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NFM 2010 : Second NASA Formal Methods Symposium


Conference Series : NASA Formal Methods
When Apr 13, 2010 - Apr 15, 2010
Where Washington DC
Submission Deadline Jan 8, 2010
Notification Due Feb 26, 2010
Final Version Due Mar 19, 2010

Call For Papers

CALL FOR PAPERS: 2nd NASA Formal Methods Symposium

The NASA Formal Methods community invites you to submit a paper to:

The Second NASA Formal Methods Symposium (NFM 2010)

April 13-15, 2010
Washington D.C.

Important Dates:

Submission (abstract): January 8, 2010
Submission (final): January 15, 2010
Notification: February 26, 2010
Final version: March 19, 2010

Theme of Conference:

The NASA Formal Methods Symposium is a forum for theoreticians and
practitioners from academia and industry, with the goals of
identifying challenges and providing solutions to achieving assurance
in safety-critical systems. Within NASA, for example, such systems
include autonomous robots, separation assurance algorithms for
aircraft, and autonomous rendezvous and docking for
spacecraft. Moreover, emerging paradigms such as code generation and
safety cases are bringing with them new challenges and
opportunities. The focus of the symposium will be on formal
techniques, their theory, current capabilities, and limitations, as
well as their application to aerospace, robotics, and other
safety-critical systems. The symposium aims to introduce researchers,
graduate students, and partners in industry to those topics that are
of interest, to survey current research, and to identify unsolved
problems and directions for future research.

The meeting will consist of invited talks by leading researchers
and practitioners, a panel discussion on the current status of formal
methods, and more specialized talks based on contributed papers.

NFM 2010 is the second edition of the NASA Formal Methods Symposium,
which started in 2009 and was organized by NASA Ames Research Center
in Moffet Field, California. The symposium originated from the earlier
Langley Formal Methods Workshop series and aims to foster
collaboration between NASA researchers and engineers, as well as the
wider aerospace, safety-critical, and formal methods communities.

Topics of Interest:

* Formal verification, including theorem proving, model checking,
and static analysis
* Automated test generation and formal testing of critical systems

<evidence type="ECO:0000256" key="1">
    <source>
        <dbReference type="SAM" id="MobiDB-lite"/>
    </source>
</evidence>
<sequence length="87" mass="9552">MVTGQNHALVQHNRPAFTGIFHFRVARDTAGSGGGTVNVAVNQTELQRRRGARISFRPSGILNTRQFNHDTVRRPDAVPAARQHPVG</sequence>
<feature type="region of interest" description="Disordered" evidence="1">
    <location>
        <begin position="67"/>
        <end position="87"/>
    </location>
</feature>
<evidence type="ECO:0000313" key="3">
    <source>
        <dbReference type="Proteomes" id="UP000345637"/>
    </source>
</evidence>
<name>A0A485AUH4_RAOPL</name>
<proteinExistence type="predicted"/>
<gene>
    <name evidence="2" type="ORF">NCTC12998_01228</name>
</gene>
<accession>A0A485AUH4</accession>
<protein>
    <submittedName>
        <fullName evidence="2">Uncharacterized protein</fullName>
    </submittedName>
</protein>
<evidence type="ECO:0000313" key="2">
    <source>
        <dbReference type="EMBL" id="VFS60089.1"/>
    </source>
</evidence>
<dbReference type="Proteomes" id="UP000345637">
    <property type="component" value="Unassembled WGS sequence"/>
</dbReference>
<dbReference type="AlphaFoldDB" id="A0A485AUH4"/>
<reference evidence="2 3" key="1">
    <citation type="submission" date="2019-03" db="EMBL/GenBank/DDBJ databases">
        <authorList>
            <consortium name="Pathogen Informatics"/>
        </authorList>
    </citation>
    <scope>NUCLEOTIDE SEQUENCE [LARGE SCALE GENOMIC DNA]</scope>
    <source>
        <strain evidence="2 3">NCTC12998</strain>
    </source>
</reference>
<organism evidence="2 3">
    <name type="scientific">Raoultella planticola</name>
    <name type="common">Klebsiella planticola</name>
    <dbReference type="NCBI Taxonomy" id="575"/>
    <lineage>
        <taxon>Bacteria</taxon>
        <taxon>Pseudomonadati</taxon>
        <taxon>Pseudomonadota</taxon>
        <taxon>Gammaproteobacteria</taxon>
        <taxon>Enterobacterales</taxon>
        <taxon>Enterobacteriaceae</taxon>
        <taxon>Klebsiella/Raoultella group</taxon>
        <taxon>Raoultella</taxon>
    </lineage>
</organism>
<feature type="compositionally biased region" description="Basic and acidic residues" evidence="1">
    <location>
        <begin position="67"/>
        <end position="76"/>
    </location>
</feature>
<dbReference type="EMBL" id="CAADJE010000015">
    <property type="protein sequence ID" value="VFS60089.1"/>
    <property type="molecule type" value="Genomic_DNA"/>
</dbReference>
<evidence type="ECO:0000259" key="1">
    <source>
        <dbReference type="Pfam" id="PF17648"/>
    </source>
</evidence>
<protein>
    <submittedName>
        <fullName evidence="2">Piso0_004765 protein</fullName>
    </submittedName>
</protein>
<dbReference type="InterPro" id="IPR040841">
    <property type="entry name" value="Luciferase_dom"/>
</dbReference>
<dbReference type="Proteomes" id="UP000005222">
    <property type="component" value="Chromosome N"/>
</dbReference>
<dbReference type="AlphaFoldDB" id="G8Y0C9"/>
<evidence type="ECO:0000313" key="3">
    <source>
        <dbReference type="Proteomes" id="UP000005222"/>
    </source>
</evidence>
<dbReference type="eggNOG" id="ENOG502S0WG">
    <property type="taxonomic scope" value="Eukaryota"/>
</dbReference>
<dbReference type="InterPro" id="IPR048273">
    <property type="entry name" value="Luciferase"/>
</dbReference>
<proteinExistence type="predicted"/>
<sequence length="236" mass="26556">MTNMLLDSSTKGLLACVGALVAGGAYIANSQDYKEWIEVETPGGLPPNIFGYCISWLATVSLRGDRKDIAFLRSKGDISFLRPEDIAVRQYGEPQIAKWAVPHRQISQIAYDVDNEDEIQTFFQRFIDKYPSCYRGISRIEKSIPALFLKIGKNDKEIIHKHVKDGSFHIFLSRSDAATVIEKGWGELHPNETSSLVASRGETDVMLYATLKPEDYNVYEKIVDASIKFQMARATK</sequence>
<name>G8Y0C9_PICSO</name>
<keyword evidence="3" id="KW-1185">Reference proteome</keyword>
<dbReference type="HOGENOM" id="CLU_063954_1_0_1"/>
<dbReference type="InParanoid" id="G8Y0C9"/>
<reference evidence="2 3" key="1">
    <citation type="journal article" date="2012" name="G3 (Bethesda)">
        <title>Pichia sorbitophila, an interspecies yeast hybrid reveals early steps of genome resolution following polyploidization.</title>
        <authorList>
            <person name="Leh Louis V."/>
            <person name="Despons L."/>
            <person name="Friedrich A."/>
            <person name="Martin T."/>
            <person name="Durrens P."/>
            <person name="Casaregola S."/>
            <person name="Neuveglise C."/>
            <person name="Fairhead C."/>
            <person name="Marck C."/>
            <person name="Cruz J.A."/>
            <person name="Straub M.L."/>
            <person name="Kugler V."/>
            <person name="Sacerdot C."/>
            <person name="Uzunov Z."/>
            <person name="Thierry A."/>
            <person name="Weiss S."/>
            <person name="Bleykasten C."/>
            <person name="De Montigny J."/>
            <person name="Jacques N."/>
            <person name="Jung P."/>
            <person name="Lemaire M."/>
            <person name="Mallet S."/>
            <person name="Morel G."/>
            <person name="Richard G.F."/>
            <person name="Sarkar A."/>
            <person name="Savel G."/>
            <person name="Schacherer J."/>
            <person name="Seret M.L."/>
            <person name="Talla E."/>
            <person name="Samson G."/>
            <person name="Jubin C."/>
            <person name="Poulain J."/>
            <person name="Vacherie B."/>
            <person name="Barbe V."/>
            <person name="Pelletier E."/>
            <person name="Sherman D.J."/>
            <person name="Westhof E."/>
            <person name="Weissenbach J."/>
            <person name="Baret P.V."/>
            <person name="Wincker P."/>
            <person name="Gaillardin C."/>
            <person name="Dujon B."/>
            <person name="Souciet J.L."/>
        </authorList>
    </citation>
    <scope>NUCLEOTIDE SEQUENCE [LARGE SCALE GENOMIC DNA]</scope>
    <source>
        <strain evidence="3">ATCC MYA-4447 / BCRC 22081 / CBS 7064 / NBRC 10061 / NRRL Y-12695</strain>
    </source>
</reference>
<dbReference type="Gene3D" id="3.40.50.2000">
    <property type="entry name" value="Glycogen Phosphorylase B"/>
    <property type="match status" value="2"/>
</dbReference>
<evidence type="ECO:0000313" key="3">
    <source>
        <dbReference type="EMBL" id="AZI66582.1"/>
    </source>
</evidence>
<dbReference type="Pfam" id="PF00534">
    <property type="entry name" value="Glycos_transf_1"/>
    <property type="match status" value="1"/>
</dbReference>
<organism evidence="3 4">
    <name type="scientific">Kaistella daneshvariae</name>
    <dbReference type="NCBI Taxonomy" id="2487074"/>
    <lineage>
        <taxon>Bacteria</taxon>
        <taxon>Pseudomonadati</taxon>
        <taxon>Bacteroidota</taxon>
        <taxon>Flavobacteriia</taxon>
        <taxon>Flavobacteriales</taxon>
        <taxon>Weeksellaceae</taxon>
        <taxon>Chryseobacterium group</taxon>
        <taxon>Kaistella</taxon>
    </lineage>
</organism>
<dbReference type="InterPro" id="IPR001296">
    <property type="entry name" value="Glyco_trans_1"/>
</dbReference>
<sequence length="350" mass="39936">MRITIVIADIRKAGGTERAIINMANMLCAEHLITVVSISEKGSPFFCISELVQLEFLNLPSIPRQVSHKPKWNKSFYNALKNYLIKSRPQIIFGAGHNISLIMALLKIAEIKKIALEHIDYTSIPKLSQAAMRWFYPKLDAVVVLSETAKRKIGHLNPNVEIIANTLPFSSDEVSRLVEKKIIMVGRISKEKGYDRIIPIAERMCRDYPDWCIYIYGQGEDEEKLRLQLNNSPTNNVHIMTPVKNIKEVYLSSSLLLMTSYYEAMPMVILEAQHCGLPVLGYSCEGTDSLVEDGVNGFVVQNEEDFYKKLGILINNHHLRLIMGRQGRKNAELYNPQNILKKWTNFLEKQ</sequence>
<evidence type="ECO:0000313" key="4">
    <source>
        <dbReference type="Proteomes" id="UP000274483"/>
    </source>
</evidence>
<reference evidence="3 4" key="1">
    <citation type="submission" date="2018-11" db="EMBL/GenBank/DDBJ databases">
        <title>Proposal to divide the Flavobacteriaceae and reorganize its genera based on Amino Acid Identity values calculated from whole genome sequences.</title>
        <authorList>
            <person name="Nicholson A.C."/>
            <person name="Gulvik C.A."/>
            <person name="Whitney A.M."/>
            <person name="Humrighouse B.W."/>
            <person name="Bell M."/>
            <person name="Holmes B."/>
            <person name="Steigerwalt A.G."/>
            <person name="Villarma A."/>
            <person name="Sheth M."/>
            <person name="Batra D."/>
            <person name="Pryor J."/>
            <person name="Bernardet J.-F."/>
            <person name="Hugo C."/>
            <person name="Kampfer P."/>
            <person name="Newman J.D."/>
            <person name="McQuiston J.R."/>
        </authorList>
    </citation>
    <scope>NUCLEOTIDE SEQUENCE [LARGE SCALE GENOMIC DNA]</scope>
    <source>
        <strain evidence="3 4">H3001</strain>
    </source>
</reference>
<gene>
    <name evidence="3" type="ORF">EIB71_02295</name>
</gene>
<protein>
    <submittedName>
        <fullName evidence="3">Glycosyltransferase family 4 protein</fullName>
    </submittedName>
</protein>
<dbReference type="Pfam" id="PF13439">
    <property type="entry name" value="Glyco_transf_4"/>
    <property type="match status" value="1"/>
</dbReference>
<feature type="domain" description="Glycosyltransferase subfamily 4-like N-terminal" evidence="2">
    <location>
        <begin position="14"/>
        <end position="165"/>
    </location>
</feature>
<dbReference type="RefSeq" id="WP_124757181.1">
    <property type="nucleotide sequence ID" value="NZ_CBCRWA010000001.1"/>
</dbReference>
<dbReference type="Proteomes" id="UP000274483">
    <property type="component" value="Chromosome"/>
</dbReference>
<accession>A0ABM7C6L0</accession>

* Model-based development
* Techniques and algorithms for scaling formal methods, such as
abstraction and symbolic methods, compositional techniques, as well as
parallel and distributed techniques
* Monitoring and run-time verification
* Code generation from formally verified models
* Safety cases
* Accident/safety analysis
* Formal approaches to fault tolerance
* Theoretical advances and empirical evaluations of formal methods
techniques for safety-critical systems, including hybrid and embedded systems
* Formal methods in systems engineering

Program Committee:

Gilles Barthe (IMDEA)
Jonathan Bowen (London South Bank University)
Ricky Butler (NASA)
Charles Consel (INRIA)
Ewen Denney (NASA)
Ben Di Vito (NASA)
Jin Song Dong (U. of Singapore)
Gilles Dowek (Ecole Polytechnique, France)
Matt Dwyer (U. Nebraska)
Dimitra Giannakopoulou (NASA)
Klaus Havelund (JPL)
Mats Heimdahl (U. Minnesota)
Gerard Holzmann (JPL)
Mike Lowry (NASA)
Josh McNeil (US Army)
John Matthews (Galois Inc.)
Natasha Neogi (UIUC)
Corina Pasareanu (NASA)
Charles Pecheur (U. de Louvain)
John Penix (Google)
Jim Rash (NASA)
Chris Rouff (Lockheed Martin)
Kristin Rozier (NASA)
Wolfram Schulte (Microsoft)
Koushik Sen (UC Berkeley)
Natarajan Shankar (SRI)
Radu Siminiceanu (NIA)
Doug Smith (Kestrel Institute)
Luis Trevino (Draper Lab)
Caroline Wang (NASA)
Mike Whalen (Rockwell Collins)
Virginie Wiels (ONERA)


There are two categories of submissions, to be formatted in the
EasyChair class style (

* Regular papers describing fully developed work and complete
results (10 pages / 30 minute talks)
* Short papers describing interesting work in progress and/or
preliminary results (5 pages / 15 minute talks)

All papers should describe original work that has not been published
elsewhere. Submissions will be fully reviewed and the symposium
proceedings will appear as a NASA Conference Publication. Authors of
selected papers will then be invited to submit extended versions to a
special issue of "Innovations in Systems and Software Engineering: a
NASA Journal" (Springer).

Papers should be submitted through the following link:

Location and Cost:

The symposium will take place in the Washington D.C. area.

There will be no registration fee charged to participants. All
interested individuals, including non-US citizens, are welcome to
attend, listen to the talks, and participate in discussions. However,
all attendees must register.

Please visit the NFM 2010 web site for further information:

Mike Hinchey
NFM 2010 Conference Chair

Cesar A. Munoz
NFM 2010 Program Chair

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